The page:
Answer to CC #18

Case challenge #18 presented a 68 year old Asian female with HIV admitted for fever and SOB. Three days prior to admission, she developed watery diarrhea, approximately 5-6 BM a day. The work-up revealed 40% Eos and stool O&P with larval forms.

CC18 

  • The correct answer is: Strongyloides Stercoralis!

    • General Information
      • Strongyloidiasis is a chronic parasitic infection of humans caused by Strongyloides stercoralis.
      • Transmission occurs mainly in tropical and subtropical regions but also in countries with temperate climates.
      • An estimated 30–100 million people are infected worldwide
      • Infection is acquired through direct contact with contaminated soil during agricultural, domestic and recreational activities.
      • Like other soil-transmitted helminthiases, the risk of infection is associated with hygiene, making children especially vulnerable.
    • Clinical Manifestations
      • Strongyloidiasis is frequently underdiagnosed because many cases are asymptomatic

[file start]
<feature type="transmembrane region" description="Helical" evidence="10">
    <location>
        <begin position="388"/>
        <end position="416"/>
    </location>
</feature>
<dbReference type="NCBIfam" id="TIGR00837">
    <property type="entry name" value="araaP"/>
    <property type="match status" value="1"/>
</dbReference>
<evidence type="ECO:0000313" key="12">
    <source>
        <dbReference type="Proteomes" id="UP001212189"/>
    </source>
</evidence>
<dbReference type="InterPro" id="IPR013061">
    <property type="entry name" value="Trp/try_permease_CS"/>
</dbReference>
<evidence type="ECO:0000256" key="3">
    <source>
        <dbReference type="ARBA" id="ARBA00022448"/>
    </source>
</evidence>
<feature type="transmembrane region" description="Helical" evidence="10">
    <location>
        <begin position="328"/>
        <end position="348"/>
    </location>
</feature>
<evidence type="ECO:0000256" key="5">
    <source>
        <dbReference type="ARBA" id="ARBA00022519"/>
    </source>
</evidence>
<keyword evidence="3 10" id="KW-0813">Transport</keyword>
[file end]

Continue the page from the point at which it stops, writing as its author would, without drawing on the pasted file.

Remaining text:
• Strongyloidiasis may cause intermittent symptoms that mostly affect the intestine (abdominal pain and intermittent or persistent diarrhea), the lungs (cough, wheezing, chronic bronchitis) or skin (pruritus, urticaria).
      • Infection may be severe and even life-threatening in cases of immunodeficiency.
      • Without appropriate therapy, the infection does not resolve and may persist for life.
    • Diagnosis
      • Most diagnostic methods lack sensitivity.
      • Locating juvenile larvae, either rhabditiform or filariform, in recent stool samples will confirm the presence of this parasite.
        • Ascaris, Necator, and Schistosoma will have eggs in the fecal smear, not larvae
        • Trichinella will have larvae in the muscle 
      • Other techniques used include direct fecal smears, serodiagnosis through ELISA, and duodenal fumigation.
    • Management
      • Ivermectin is the drug of choice, but is not available in all endemic countries.
      • Albendazole is also an option, but is considered less effective.

What species of Strongyloides-small

For more information, as Nico Barros or Fernando Woll, our resident Strongy scientists!